Sunday, October 24, 2010

REVIEW: "Digger's Bones" by Paul Mansfield Keefe

What if something you took for granted wasn't really true? 
                   
A phone call from an old friend throws Angie into a whirlwind of terror and discovery. A secret has been uncovered, a secret that will threaten one of the core beliefs of Christianity. Angie, an ordinary woman with a few significant regrets in her bag, is the only person who will be able to put the pieces together to find the truth. While doing this, she must looked to all her strength and knowledge to follow the clues while evading the powerful men who are determined to squelch this secret forever. Angie may be smart and resourceful, but she is just one woman, and these men will stop at nothing- even death- to stop her.

Paul Mansfield Keefe has written a thrilling book that takes you on a ride worthy of the big screen. Angie is a very likable and interesting character, and you find yourself rooting for her again and again. There are several unexpected twists and turns, and you're barely given time to catch your breath before Angie is off and running again. I wanted to keep reading to discover what happened next. Some of the secrets uncovered were surprising, and the last few pages of the book are satisfying to the reader who has followed the story the whole way through.

With all the excitement that builds up in the first half of the story, the last 60 pages or so involve some very confusing jumps. It seems as though the author wanted to finish the story, and compacted what may have been meant for more pages into fewer. There was one scene with Reilly (spelled Riley at one point) and Angie that seemed to repeat itself a few pages later in a different location, almost as if it had never happened in the first place. There was nothing in between to show a passage of time, so you are left with a generalized feeling of déjà vu. Several sections that ended with cliffhangers turn out to be letdowns as the next page shows the characters doing something completely different, leaving you confused as to what happened. I found myself turning back to reread passages on several occasions to see if I had missed something.  

As is the case with several of the independent books I've reviewed, this book could use a thorough editing. The words "your" and "you're" are used interchangeably in many places throughout the book, and too many plurals incorrectly contain apostrophes. A sentence such as "German's love to concatenate words into larger words, until they are all but impossible to read" was first misinterpreted by me to be a sentence fragment, until I realized that the plural "Germans" was meant. Additionally, there are some homophone errors; I was surprised to learn-more than once in this story- that Jesus Christ was a "profit" and not a "prophet." There were also several typos; I was confused when I read that Angie's "mode" had lifted until I realized it was her "mood" that had lifted. The previous example with the Germans not counted, the book is also riddled with sentence fragments that are actually dependent clauses. Reading a few of these would not detract from the story to any great extent, but there were so many it really threw off the rhythm of the book. Determining what the noun or the verb should be in these clauses disrupted the pace of the story as you were considering the probable intended meaning. Changing the previous period to a comma, and using a lowercase letter at the start of the clause would have easily taken care of most of these errors.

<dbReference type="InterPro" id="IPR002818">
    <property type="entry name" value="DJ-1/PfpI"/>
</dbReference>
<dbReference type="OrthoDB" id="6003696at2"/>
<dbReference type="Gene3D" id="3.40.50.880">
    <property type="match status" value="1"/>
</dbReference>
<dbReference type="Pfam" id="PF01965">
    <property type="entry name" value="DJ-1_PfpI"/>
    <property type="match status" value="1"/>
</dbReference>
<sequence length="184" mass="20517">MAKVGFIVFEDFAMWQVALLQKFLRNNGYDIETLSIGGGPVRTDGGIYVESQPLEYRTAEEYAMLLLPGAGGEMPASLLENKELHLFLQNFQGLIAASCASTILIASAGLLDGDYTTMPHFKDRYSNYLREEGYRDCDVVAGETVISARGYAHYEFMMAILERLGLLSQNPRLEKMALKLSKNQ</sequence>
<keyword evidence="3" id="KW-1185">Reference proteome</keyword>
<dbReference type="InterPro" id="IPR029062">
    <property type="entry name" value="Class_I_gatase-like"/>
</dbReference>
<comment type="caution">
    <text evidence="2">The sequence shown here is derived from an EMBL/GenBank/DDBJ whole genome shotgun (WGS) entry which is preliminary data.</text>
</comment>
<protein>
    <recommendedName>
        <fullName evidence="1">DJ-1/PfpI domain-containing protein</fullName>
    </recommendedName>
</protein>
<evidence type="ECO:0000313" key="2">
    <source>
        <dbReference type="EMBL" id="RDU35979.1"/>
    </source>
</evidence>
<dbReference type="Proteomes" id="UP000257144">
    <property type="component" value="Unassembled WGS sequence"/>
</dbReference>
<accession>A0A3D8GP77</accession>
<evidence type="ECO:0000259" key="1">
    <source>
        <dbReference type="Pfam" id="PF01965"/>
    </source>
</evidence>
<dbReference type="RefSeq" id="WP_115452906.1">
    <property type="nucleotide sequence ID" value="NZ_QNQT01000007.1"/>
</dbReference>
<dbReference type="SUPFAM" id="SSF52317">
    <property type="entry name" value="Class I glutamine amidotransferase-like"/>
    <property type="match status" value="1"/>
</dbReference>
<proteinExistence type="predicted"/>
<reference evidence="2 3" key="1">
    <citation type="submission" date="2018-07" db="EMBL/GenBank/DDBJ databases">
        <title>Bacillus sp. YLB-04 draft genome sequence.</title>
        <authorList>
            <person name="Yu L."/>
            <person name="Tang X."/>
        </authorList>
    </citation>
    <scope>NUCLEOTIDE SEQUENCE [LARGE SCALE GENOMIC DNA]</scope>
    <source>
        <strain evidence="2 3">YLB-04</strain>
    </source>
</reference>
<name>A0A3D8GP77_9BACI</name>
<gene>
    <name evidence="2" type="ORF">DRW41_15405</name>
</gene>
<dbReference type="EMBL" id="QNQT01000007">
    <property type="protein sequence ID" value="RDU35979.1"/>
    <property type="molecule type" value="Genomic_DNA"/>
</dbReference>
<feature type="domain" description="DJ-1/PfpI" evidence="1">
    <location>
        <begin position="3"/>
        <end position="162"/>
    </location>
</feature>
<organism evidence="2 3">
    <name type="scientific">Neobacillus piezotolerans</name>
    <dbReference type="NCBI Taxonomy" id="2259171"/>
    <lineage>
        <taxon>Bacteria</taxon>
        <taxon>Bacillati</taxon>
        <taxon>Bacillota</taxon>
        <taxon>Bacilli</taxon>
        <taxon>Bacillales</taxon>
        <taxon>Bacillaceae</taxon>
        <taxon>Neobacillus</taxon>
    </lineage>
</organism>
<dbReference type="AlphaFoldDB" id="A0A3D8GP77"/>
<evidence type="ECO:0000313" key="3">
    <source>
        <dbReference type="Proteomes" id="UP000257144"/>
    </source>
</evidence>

A fun and exciting read, this book has the potential to be really good. The storyline is gripping, and some editing and revising would bring it to the next level.


3 /5 stars


Update 10/26/10: The author commented in another location that he has "corrected most of [the errors]" pointed out in this review. He also indicated that "some of the sentence fragments are intentional and part of a modern style of writing thrillers; quick little jabs of words to create the feeling of action and/or tension."


I welcome authors posting updates such as this on any of my reviews. I think it's important to allow authors to have a voice to indicate things they have changed or altered, or stand behind what they have created, even if I don't agree. With regards to part of this comment, I applaud the author for making some grammar changes to the book in such short order.  I actually really like the style of "quick little jabs," and I think he could accomplish that with his words by making his sentence fragments shorter. Most of them are long enough that, to me, they look like dependent clauses (containing every part of the sentence except the noun or verb) instead of "quick little jabs."


If you've read this book and would like to add a comment, please do!



2 comments:

Paul Keefe said...

I wanted to say how pleased I am to find a blogger who cares about the author's comments after a review. I quickly made updates to Digger's Bones because of your review and was happy to do so. For me, writing is a conversation between the writer and the reader and so clarity is essential. As a self-published author any feedback that improves that conversation is greatly appreciated.

Thanks again for the review,
Paul Mansfield Keefe

GraceKrispy said...

Thanks for posting your thoughts- I agree that writing is a conversation, and I'm happy to be part of that conversation!